I have a UPS protecting my computer's power with three 12v 7a batteries.
Recently while I was away for a few hours the power went off and evidently
the UPS ran the batteries down and they failed. I had to replace them.
Perhaps they were about due for replacement anyway but I'll never know for
Anyhow, anyone aware of a timer of some sort I can use on the UPS so after
ten minutes (or whatever) after the AC goes off it turns off the UPS (or
cuts power to omputer)? If I'm there I'd shut down long before ten minutes.
I recall seeing the programs but never installed them on the three
computers I have connected to them.
Got my first, an APC, many years ago which has since gone bad. Loss of
power while computer was running had caused disasters before I had the
APC. Newer machines might be better but I'd never take the risk again.
Ancient Emerson UPS 600. No software I am aware of. No manual and I can't
find one on line with Google. There is a Liebert (evidently they bought
Emerson?) but I'm pretty this is a different (and very large commercial)
I left it on for years while I am regularly away for a couple of hours in
the morning. No lengthy power outages. Now I turn off the system while
I'm away just in case but it is a PITA to reboot the system and restart
all the software most every morning on my slow ancient system.
What's your definition of failed? Open? Won't charge? low capacity?
How long since your last test run?
I've only had half a dozen UPS's over the years, but ALL of them had
shutoff that prevents battery failure from over-discharge.
Failure from long-term overcharge is another issue.
Get one with a port and software that can shut off the computer.
My UPS battery has been "dead" for years. Runs the system for almost
a minute. Around here, we have two types of outages:
1)glitches lasting a second or less that auto-reset themselves.
My UPS works great on those.
2)Those that don't auto-reset and will take hours for manual fix.
With a good battery, mine still wouldn't last long enough for those.
If I press the sleep button before going out, it lasts much longer.
Don't remember anything a chkdsk or fsck wouldn't fix...but there's
still a recent backup justincase.
It can take a significant amount of time for memory to be reloaded
from disk and the system reinitialized when coming out of hibernate.
Sleep mode is almost instantaneous, though. It still takes my laptop
a minute to reconnect to the wireless network, though.
Will it automatically reconnect to a dial-up?
I tried hibernate during shutdown by using the shift key and 'hiberbate'
button instead of 'shut down'. But that wasn't helpful because I still
had to start everything up and reconnect to dial up as usual when I woke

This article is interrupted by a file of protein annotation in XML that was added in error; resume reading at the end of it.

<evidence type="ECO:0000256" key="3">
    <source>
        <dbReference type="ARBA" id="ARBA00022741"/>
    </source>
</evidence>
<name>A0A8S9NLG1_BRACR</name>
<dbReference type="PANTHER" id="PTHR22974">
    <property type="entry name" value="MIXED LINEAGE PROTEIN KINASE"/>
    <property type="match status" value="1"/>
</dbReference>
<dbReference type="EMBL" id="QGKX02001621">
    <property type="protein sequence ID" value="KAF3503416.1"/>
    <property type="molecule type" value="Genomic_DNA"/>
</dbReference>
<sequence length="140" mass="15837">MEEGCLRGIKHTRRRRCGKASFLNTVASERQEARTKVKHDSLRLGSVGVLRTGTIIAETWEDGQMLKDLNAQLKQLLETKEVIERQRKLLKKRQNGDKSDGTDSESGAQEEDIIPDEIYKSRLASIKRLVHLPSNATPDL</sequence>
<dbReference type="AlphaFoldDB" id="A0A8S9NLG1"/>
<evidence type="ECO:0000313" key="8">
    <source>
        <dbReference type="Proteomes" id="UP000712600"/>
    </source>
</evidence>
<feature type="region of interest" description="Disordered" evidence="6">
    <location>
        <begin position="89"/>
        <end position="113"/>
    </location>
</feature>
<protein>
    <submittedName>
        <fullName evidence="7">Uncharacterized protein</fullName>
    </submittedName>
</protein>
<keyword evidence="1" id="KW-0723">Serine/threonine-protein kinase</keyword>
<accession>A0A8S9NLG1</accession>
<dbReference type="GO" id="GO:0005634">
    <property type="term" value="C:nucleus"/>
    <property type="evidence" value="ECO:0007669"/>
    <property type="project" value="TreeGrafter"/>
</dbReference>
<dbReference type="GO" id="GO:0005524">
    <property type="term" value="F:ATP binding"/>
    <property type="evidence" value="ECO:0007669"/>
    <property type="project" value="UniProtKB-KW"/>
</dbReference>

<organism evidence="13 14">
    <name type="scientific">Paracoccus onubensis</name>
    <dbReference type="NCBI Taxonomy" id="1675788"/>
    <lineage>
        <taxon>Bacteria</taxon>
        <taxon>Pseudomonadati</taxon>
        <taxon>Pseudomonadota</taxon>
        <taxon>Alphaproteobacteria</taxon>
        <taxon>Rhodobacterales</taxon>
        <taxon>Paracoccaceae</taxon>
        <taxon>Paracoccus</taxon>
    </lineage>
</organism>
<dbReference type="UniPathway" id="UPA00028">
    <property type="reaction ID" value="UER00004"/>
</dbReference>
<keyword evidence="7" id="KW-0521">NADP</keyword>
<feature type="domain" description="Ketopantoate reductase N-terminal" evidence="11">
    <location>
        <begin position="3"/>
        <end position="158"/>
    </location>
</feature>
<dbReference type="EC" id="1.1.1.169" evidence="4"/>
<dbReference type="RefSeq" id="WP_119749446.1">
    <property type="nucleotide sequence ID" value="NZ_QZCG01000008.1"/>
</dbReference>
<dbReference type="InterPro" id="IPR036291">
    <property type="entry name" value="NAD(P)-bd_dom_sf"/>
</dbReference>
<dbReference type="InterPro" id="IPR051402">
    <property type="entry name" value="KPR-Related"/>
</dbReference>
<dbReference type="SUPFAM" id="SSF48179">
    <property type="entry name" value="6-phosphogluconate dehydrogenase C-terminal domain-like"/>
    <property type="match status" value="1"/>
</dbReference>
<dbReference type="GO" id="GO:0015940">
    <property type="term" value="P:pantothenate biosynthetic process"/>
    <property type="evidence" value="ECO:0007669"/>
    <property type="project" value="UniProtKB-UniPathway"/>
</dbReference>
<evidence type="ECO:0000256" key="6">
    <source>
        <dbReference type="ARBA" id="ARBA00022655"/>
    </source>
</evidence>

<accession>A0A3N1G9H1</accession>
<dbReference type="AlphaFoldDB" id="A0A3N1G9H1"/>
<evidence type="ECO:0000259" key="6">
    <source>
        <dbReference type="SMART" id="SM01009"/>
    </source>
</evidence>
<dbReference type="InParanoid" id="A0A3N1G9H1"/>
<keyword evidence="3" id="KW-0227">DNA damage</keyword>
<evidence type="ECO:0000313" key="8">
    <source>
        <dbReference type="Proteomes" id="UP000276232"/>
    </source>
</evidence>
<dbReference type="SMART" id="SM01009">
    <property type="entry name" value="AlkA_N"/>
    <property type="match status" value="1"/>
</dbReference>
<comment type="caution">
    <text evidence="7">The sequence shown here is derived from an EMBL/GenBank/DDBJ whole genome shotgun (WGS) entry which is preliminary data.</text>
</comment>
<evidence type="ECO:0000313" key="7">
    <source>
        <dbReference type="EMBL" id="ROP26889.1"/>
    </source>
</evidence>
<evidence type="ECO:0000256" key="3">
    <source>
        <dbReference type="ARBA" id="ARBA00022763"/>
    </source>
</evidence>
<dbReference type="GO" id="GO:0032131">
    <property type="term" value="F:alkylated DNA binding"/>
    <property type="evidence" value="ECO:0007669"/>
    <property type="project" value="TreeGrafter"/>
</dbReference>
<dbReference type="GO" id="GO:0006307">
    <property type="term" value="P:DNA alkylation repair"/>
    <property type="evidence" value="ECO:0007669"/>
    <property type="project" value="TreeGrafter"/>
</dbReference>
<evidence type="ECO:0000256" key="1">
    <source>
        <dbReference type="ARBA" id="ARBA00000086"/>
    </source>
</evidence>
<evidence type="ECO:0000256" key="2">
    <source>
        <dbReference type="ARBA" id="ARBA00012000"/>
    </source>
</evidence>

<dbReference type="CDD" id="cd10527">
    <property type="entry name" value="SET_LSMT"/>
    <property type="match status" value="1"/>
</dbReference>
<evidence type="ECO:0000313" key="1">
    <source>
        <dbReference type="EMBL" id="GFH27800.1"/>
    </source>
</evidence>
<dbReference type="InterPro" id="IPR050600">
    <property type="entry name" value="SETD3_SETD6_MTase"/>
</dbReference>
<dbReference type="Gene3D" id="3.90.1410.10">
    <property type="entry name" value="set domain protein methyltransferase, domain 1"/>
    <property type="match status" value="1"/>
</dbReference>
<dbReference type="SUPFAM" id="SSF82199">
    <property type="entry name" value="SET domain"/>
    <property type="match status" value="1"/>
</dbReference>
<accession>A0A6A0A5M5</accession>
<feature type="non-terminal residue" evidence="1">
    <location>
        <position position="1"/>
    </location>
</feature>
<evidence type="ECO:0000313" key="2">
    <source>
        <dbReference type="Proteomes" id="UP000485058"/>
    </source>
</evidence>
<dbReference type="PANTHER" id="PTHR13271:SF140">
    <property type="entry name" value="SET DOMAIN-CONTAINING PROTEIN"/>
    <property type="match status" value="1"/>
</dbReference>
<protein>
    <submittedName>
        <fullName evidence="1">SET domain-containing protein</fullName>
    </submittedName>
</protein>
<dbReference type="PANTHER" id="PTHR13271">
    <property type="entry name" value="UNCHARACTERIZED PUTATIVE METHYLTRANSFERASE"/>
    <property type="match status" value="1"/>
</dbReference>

it up. I need to see if it will hibernate when all my usual software is
running and I'm on line.
Hibernate IS shutdown.
The magic happens on restart.
Boot is an interactive process with the hardware that programs all those
flip-flops to the states required for operation in the proper sequence.
Restart from hibernate reads the memory state back off the disk and
I don't know the details, but there's surely something that attempts
to get all the hardware back into the required states.
Problem with dialup is that you may not know the internal states of the
modem or the phone system or the ISP at shutdown or restart.
I'd put an icon on the desktop to restart the internet.
There's probably a way to put it in the resume from hibernate process,
but likely not worth the effort to learn all that.
That's why I gave up on hibernate years ago. Worked well when
16MB of ram was the norm. With a lot of ram, it can take nearly as long
to read if back off the disk as to boot.
Measure the power consumption of your system in sleep mode.
Doesn't take a huge battery to keep it alive for a prolonged power outage.
There is a big difference between "sleep" and "hibernate". Sleep is
a low power operating state, with HDD and screen shut off and
processor "idling" - Hibernate is system state saved, and system shut
down - no processor activity.
Some systems support "wake on ring" or "boot on ring" to start the
computer by calling the modem. Pretty dodgy from distant past memory.
No. Hibernate saves state to the disk before shutting down.
It also happens when going into hibernate. If you shut down the
current state isn't saved so there is no way to restore.
Yes, but that state (and the system state) have to be saved before
they can be restored.
The phone system is the issue. You don't control Ma. ;-)
You don't want hibernate. Use sleep. A computer will reconnect to
the Internet if you're using some "always on" system, like a cable
modem, or DSL. It just takes my laptop longer than I'd like. My
netbook reconnects almost immediately on waking up (from sleep mode).
That's why you use sleep instead of hibernate.
That sounds high but so what?
Right. I have mine set to wake up from sleep and go into hibernate
if the batteries go too low.
On 10/11/2013 4:24 PM, email@example.com wrote:
What should a 2.8 GHZ quad-core desktop draw in sleep?
It's 3W when OFF.
I've not had much success with that.
With aging batteries and a battery gauge that seems ok down to 50% then
drops instantly to 0. I've often had the thing shut down before completing
the hibernate save.
Most backup power supplies have a serial or USB connector for
communicating with the computer. The software CD that is supplied with
the UPS will have a program for monitoring the power and can shut down
the computer after a set period of time or if the battery capacity
reaches a certain point. If you post the make and model number of your
UPS, I may know the characteristics of your unit because I have dozens
of them around here and I picked up a case of batteries yesterday to
repair some of my 1kw+ UPS systems. ^_^
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